The long-standing expectation was that the port located at the site of an old mining jetty on Baffin Island, about 20 kilometres from the community of Arctic Bay, would be ready by the time the first of those ships was delivered to the Royal Canadian Navy.

Yet while the first Arctic patrol vessel was handed over to the navy on Friday after numerous delays and cost overruns, the Department of National Defence confirmed the Nanisivik facility won’t be operational until at least 2022.

Defence Department spokeswoman Jessica Lamirande said COVID-19 scuttled this year’s construction season, which can only occur between June and September because of weather in the North.

“Due to COVID-19 delays, a small number of contractors are expected to return to the site in August to start the 2020 work season,” Lamirande said in an email.

“This means the season will be much shorter than planned and will only allow for a limited amount of work to be completed.”

COVID-19 is only the most recent challenge to plague construction of the Nanisivik facility, which was originally supposed to be up and running in 2013 and include an airstrip and be manned throughout the year.

The airstrip and year-round service were cut from the plans after the project’s original $100-million budget was found to have more than doubled to $258 million in 2013. The current price tag is estimated at $146 million, according to Lamirande.

The federal government has also faced environmental hurdles due to the need to clean up the old fuel-tank farm located on the site, which was home to a port used to ship ore from an old zinc mine. There were also structural issues with the existing jetty.

Lamirande said significant progress has been made on the facility since the first full construction season in 2015, with nearly all fuelling infrastructure in place.

But the fact the port still hasn’t been finished, despite the scope of the project having been dramatically scaled back, is both disheartening and troubling, said defence analyst David Perry of the Canadian Global Affairs Institute.

Canada’s relative difficulty building a single port with limited facilities in the North contrasts sharply with Russia’s massive Arctic expansion in recent years, Perry said, and bodes poorly for needed Canadian military investments in the region.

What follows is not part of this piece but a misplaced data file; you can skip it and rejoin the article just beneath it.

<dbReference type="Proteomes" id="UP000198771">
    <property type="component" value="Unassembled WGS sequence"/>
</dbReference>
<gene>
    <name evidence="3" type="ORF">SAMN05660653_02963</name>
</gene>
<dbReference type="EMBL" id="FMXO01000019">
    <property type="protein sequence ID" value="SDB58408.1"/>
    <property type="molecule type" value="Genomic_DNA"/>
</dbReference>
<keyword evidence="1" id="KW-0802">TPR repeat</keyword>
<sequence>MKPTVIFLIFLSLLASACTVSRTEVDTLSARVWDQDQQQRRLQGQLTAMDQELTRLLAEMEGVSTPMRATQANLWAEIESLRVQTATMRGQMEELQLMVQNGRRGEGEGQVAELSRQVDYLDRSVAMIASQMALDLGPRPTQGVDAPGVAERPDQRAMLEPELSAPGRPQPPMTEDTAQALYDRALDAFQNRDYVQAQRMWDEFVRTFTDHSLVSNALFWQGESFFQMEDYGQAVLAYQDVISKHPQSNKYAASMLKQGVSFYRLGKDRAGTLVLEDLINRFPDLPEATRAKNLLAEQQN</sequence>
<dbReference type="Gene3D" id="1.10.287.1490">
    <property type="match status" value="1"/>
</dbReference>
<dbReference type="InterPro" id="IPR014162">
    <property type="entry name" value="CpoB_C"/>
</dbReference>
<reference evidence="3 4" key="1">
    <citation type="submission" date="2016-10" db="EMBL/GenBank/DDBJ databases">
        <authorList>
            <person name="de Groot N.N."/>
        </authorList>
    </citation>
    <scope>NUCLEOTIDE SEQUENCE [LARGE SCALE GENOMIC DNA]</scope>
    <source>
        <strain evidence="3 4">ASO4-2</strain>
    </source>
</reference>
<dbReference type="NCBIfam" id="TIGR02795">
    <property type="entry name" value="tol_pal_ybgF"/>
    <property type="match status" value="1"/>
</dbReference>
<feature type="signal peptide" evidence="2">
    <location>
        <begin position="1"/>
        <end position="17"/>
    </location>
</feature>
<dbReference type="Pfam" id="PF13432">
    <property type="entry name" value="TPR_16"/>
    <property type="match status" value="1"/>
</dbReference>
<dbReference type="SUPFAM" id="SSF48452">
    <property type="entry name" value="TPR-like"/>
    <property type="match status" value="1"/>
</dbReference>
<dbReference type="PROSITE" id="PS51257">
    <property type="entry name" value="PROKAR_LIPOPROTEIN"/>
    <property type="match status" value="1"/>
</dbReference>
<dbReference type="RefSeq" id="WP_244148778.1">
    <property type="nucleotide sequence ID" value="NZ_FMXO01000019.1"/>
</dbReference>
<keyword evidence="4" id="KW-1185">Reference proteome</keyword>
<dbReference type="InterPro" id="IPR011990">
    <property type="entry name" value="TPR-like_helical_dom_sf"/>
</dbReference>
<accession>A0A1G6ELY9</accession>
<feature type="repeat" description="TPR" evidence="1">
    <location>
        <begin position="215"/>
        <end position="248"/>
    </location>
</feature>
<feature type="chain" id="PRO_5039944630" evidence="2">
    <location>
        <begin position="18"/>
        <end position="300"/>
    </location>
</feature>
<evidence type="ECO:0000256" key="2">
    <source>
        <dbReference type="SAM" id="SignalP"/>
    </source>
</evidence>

Those include upgrading the string of increasingly obsolete radars that forms the backbone of North America’s system for incoming missiles and air- and water-based threats, as well as several airstrips in the area that will be used by Canada’s new fighter jets.

Those projects are expected to start in the coming years.

“It’s kind of dispiriting how long it has taken us to develop relatively simple infrastructure at one of the most accessible parts of our Arctic,” Perry said of Nanisivik.

“The length of time it has taken us to build doesn’t leave a lot of confidence that the other projects are going to move in a relatively quick timeframe.”

This report by The Canadian Press was first published Aug. 3, 2020.

Lee Berthiaume, The Canadian Press

Continue Reading

Ontario

Military to fly old rescue planes longer as COVID-19 delays new aircraft

OTTAWA — The Royal Canadian Air Force will fly its ancient search-and-rescue planes longer than expected as COVID-19 further delays the delivery of replacement aircraft.

Defence officials are playing down any significant impact from the latest delay, which has left the first new search-and-rescue plane built by Airbus stranded in Spain.

Defence Department spokeswoman Jessica Lamirande says a recent analysis concluded the military has enough flexibility with its fleets to handle the delay.

Those fleets include six Buffalo aircraft and seven of the military’s older Hercules planes, all of which are around 50 years old and scheduled for retirement.

Lamirande says the military hopes to receive the new plane in the fall, which would be nearly a year later than originally planned.

The federal government first started looking at buying new search-and-rescue planes in 2002 before finally tapping Airbus to build 16 new C295Ws for $2.4 billion in 2016.

This report by The Canadian Press was first published Aug. 3, 2020.

The Canadian Press

Continue Reading

Trending

Copyright © 2020 DAILY PATRON powered by Media Nri Ltd.